When you make a direct or indirect citation or a reference of someone else’s text you must reference to the source. This is always done in direct connection with the citation, i.e. into the body of the text.
The note refers to the source in the list of references, and must contain adequate information for a reader to identify the right source in the list of references, bibliography.
The reference is either made within a parentheses directly after a citation/summary (e.g. APA, Harvard, Chicago), or in a footnote (e.g. Oxford), where a number directly after the text refers to a footnote at the bottom of the page or at the end of the chapter/article.
The reference always contains as a minimum:
Harvard: (Collins, 2007, p. 259)
A text can have more than one author. If it has two or three authors, you should always state the surnames of all of them. If the number of authors exceeds three the reference custom differs, depending on which reference system you are using.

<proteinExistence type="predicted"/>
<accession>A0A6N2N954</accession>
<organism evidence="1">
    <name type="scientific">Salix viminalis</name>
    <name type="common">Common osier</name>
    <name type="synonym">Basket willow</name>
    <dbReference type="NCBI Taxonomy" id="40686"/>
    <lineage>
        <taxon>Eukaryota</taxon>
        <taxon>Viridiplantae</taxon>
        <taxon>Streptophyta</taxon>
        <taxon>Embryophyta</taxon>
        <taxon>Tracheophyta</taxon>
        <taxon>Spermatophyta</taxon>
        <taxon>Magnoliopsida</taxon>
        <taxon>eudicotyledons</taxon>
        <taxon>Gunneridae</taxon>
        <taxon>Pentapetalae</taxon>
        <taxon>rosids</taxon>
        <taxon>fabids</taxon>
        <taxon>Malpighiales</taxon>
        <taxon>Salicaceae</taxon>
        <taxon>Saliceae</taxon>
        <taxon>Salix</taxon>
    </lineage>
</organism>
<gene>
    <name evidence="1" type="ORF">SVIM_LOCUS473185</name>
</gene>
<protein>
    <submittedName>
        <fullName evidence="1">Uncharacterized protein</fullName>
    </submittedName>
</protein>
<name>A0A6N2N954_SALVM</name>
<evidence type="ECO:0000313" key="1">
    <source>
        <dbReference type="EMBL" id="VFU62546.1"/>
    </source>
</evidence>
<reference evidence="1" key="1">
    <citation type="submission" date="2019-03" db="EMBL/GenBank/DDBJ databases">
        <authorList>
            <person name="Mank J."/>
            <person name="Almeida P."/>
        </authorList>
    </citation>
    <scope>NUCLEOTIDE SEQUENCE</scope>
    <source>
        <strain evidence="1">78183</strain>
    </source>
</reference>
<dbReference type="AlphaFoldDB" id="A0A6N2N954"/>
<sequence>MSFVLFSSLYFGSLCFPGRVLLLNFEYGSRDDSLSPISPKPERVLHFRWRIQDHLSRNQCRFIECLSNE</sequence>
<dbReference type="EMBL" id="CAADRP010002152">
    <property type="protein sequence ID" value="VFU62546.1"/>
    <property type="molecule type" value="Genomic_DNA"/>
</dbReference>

(Persson, Olsson, 2002, p. 345)
If your reference list contains references from the same year by two authors with the same surname, you must write the initials of their first names to separate the two.
(Collins, H., 2007)
(Collins, B., 2007)
If the same author has published more than one work in the same year, you must also be able to distinguish between them. Often you divide them into a, b, c in the note and in the reference list.
(Collins, 2007a, 2. 260)
Last updated: October 5, 2009
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